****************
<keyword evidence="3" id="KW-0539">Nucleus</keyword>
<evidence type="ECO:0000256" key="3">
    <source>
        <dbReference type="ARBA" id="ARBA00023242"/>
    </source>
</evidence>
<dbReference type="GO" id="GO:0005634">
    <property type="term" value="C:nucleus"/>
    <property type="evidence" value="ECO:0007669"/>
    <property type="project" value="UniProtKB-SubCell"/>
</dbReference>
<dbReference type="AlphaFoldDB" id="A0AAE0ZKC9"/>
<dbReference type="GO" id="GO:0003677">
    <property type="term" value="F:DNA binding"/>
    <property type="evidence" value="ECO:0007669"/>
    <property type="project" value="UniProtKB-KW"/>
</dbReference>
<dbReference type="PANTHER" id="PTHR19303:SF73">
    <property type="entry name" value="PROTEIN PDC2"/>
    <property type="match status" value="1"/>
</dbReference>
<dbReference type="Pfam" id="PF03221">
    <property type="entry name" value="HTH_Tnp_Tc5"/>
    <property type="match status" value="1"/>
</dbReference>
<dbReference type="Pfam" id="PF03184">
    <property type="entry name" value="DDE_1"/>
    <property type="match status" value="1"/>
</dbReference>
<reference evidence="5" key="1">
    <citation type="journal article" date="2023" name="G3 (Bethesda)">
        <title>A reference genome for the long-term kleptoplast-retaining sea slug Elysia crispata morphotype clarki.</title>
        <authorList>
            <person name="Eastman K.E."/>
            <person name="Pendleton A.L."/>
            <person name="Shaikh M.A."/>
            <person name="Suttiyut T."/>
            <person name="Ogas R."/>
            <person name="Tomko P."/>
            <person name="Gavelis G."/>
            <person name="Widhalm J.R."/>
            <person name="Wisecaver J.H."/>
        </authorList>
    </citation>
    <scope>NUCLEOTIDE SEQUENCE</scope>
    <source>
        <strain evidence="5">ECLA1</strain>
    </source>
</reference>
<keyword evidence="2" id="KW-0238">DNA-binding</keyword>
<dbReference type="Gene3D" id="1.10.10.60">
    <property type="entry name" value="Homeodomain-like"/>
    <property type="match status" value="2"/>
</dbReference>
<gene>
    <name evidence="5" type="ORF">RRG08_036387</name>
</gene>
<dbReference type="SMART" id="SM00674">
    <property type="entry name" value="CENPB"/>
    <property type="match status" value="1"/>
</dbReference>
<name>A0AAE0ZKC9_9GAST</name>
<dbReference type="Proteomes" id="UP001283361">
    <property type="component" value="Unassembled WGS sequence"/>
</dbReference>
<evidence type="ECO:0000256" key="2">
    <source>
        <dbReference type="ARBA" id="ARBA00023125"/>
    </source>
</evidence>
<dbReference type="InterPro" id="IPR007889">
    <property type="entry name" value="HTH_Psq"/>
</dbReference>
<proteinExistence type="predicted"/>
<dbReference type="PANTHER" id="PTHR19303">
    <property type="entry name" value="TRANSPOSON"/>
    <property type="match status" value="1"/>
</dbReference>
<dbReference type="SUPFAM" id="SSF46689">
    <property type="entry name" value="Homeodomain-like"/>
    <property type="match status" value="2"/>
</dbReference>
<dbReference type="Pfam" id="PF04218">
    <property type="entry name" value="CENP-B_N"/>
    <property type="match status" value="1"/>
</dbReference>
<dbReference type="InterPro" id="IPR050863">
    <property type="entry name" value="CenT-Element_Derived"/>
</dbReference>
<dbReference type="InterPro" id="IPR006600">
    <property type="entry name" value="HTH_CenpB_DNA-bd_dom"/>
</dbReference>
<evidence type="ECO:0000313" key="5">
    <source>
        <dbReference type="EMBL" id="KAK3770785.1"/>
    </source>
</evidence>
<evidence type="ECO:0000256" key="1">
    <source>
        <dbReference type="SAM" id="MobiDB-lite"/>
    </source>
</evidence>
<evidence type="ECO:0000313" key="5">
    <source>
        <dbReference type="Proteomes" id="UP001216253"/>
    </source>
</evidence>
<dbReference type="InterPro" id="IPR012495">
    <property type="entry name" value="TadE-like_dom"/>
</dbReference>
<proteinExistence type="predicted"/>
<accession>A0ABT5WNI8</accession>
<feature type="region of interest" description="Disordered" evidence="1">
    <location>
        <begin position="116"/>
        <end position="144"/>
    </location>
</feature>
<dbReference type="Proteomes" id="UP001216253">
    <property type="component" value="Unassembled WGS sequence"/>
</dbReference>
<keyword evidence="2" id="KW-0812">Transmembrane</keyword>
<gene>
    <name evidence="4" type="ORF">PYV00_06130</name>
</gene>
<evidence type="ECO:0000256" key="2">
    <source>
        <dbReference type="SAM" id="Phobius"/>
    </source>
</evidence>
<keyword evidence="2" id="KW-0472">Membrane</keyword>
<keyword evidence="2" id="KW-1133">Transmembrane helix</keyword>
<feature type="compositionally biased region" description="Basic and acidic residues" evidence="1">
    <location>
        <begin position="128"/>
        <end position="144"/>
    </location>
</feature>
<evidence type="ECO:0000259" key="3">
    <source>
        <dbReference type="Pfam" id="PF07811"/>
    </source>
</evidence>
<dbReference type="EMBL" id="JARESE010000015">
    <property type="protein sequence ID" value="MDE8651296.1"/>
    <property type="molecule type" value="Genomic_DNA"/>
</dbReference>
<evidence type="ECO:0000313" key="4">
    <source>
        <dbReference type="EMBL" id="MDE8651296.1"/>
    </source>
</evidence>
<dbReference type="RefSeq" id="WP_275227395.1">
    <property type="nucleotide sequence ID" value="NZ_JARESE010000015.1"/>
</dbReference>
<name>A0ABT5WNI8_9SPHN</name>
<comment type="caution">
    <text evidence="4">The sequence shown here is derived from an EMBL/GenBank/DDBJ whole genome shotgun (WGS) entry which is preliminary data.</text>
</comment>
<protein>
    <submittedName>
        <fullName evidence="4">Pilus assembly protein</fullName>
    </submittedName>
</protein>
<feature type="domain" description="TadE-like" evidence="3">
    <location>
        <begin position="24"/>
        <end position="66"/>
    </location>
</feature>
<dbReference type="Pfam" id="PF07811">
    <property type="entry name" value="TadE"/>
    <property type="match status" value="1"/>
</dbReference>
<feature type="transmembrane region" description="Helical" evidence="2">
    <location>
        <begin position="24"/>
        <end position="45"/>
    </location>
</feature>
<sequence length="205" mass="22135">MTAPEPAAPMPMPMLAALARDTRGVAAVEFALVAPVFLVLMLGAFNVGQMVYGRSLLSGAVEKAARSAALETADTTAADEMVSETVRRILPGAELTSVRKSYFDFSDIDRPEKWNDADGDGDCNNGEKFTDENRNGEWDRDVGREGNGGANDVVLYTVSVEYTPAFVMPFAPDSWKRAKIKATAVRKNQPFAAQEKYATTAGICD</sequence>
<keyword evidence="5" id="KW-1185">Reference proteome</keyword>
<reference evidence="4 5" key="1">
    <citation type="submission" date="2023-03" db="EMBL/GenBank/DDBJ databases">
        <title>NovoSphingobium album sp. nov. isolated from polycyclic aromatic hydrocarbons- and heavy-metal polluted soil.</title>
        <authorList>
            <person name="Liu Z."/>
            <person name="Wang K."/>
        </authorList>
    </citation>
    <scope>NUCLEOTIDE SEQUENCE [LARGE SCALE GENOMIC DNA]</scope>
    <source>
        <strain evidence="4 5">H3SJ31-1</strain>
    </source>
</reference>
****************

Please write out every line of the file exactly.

<keyword evidence="3" id="KW-0539">Nucleus</keyword>
<evidence type="ECO:0000256" key="3">
    <source>
        <dbReference type="ARBA" id="ARBA00023242"/>
    </source>
</evidence>
<dbReference type="GO" id="GO:0005634">
    <property type="term" value="C:nucleus"/>
    <property type="evidence" value="ECO:0007669"/>
    <property type="project" value="UniProtKB-SubCell"/>
</dbReference>
<dbReference type="AlphaFoldDB" id="A0AAE0ZKC9"/>
<dbReference type="GO" id="GO:0003677">
    <property type="term" value="F:DNA binding"/>
    <property type="evidence" value="ECO:0007669"/>
    <property type="project" value="UniProtKB-KW"/>
</dbReference>
<dbReference type="PANTHER" id="PTHR19303:SF73">
    <property type="entry name" value="PROTEIN PDC2"/>
    <property type="match status" value="1"/>
</dbReference>
<dbReference type="Pfam" id="PF03221">
    <property type="entry name" value="HTH_Tnp_Tc5"/>
    <property type="match status" value="1"/>
</dbReference>
<dbReference type="Pfam" id="PF03184">
    <property type="entry name" value="DDE_1"/>
    <property type="match status" value="1"/>
</dbReference>
<reference evidence="5" key="1">
    <citation type="journal article" date="2023" name="G3 (Bethesda)">
        <title>A reference genome for the long-term kleptoplast-retaining sea slug Elysia crispata morphotype clarki.</title>
        <authorList>
            <person name="Eastman K.E."/>
            <person name="Pendleton A.L."/>
            <person name="Shaikh M.A."/>
            <person name="Suttiyut T."/>
            <person name="Ogas R."/>
            <person name="Tomko P."/>
            <person name="Gavelis G."/>
            <person name="Widhalm J.R."/>
            <person name="Wisecaver J.H."/>
        </authorList>
    </citation>
    <scope>NUCLEOTIDE SEQUENCE</scope>
    <source>
        <strain evidence="5">ECLA1</strain>
    </source>
</reference>
<keyword evidence="2" id="KW-0238">DNA-binding</keyword>
<dbReference type="Gene3D" id="1.10.10.60">
    <property type="entry name" value="Homeodomain-like"/>
    <property type="match status" value="2"/>
</dbReference>
<gene>
    <name evidence="5" type="ORF">RRG08_036387</name>
</gene>
<dbReference type="SMART" id="SM00674">
    <property type="entry name" value="CENPB"/>
    <property type="match status" value="1"/>
</dbReference>
<name>A0AAE0ZKC9_9GAST</name>
<dbReference type="Proteomes" id="UP001283361">
    <property type="component" value="Unassembled WGS sequence"/>
</dbReference>
<evidence type="ECO:0000256" key="2">
    <source>
        <dbReference type="ARBA" id="ARBA00023125"/>
    </source>
</evidence>
<dbReference type="InterPro" id="IPR007889">
    <property type="entry name" value="HTH_Psq"/>
</dbReference>
<proteinExistence type="predicted"/>
<dbReference type="PANTHER" id="PTHR19303">
    <property type="entry name" value="TRANSPOSON"/>
    <property type="match status" value="1"/>
</dbReference>
<dbReference type="SUPFAM" id="SSF46689">
    <property type="entry name" value="Homeodomain-like"/>
    <property type="match status" value="2"/>
</dbReference>
<dbReference type="Pfam" id="PF04218">
    <property type="entry name" value="CENP-B_N"/>
    <property type="match status" value="1"/>
</dbReference>
<dbReference type="InterPro" id="IPR050863">
    <property type="entry name" value="CenT-Element_Derived"/>
</dbReference>
<dbReference type="InterPro" id="IPR006600">
    <property type="entry name" value="HTH_CenpB_DNA-bd_dom"/>
</dbReference>
<evidence type="ECO:0000313" key="5">
    <source>
        <dbReference type="EMBL" id="KAK3770785.1"/>
    </source>
</evidence>
<evidence type="ECO:0000256" key="1">
    <source>
        <dbReference type="SAM" id="MobiDB-lite"/>
    </source>
</evidence>
<evidence type="ECO:0000313" key="5">
    <source>
        <dbReference type="Proteomes" id="UP001216253"/>
    </source>
</evidence>
<dbReference type="InterPro" id="IPR012495">
    <property type="entry name" value="TadE-like_dom"/>
</dbReference>
<proteinExistence type="predicted"/>
<accession>A0ABT5WNI8</accession>
<feature type="region of interest" description="Disordered" evidence="1">
    <location>
        <begin position="116"/>
        <end position="144"/>
    </location>
</feature>
<dbReference type="Proteomes" id="UP001216253">
    <property type="component" value="Unassembled WGS sequence"/>
</dbReference>
<keyword evidence="2" id="KW-0812">Transmembrane</keyword>
<gene>
    <name evidence="4" type="ORF">PYV00_06130</name>
</gene>
<evidence type="ECO:0000256" key="2">
    <source>
        <dbReference type="SAM" id="Phobius"/>
    </source>
</evidence>
<keyword evidence="2" id="KW-0472">Membrane</keyword>
<keyword evidence="2" id="KW-1133">Transmembrane helix</keyword>
<feature type="compositionally biased region" description="Basic and acidic residues" evidence="1">
    <location>
        <begin position="128"/>
        <end position="144"/>
    </location>
</feature>
<evidence type="ECO:0000259" key="3">
    <source>
        <dbReference type="Pfam" id="PF07811"/>
    </source>
</evidence>
<dbReference type="EMBL" id="JARESE010000015">
    <property type="protein sequence ID" value="MDE8651296.1"/>
    <property type="molecule type" value="Genomic_DNA"/>
</dbReference>
<evidence type="ECO:0000313" key="4">
    <source>
        <dbReference type="EMBL" id="MDE8651296.1"/>
    </source>
</evidence>
<dbReference type="RefSeq" id="WP_275227395.1">
    <property type="nucleotide sequence ID" value="NZ_JARESE010000015.1"/>
</dbReference>
<name>A0ABT5WNI8_9SPHN</name>
<comment type="caution">
    <text evidence="4">The sequence shown here is derived from an EMBL/GenBank/DDBJ whole genome shotgun (WGS) entry which is preliminary data.</text>
</comment>
<protein>
    <submittedName>
        <fullName evidence="4">Pilus assembly protein</fullName>
    </submittedName>
</protein>
<feature type="domain" description="TadE-like" evidence="3">
    <location>
        <begin position="24"/>
        <end position="66"/>
    </location>
</feature>
<dbReference type="Pfam" id="PF07811">
    <property type="entry name" value="TadE"/>
    <property type="match status" value="1"/>
</dbReference>
<feature type="transmembrane region" description="Helical" evidence="2">
    <location>
        <begin position="24"/>
        <end position="45"/>
    </location>
</feature>
<sequence length="205" mass="22135">MTAPEPAAPMPMPMLAALARDTRGVAAVEFALVAPVFLVLMLGAFNVGQMVYGRSLLSGAVEKAARSAALETADTTAADEMVSETVRRILPGAELTSVRKSYFDFSDIDRPEKWNDADGDGDCNNGEKFTDENRNGEWDRDVGREGNGGANDVVLYTVSVEYTPAFVMPFAPDSWKRAKIKATAVRKNQPFAAQEKYATTAGICD</sequence>
<keyword evidence="5" id="KW-1185">Reference proteome</keyword>
<reference evidence="4 5" key="1">
    <citation type="submission" date="2023-03" db="EMBL/GenBank/DDBJ databases">
        <title>NovoSphingobium album sp. nov. isolated from polycyclic aromatic hydrocarbons- and heavy-metal polluted soil.</title>
        <authorList>
            <person name="Liu Z."/>
            <person name="Wang K."/>
        </authorList>
    </citation>
    <scope>NUCLEOTIDE SEQUENCE [LARGE SCALE GENOMIC DNA]</scope>
    <source>
        <strain evidence="4 5">H3SJ31-1</strain>
    </source>
</reference>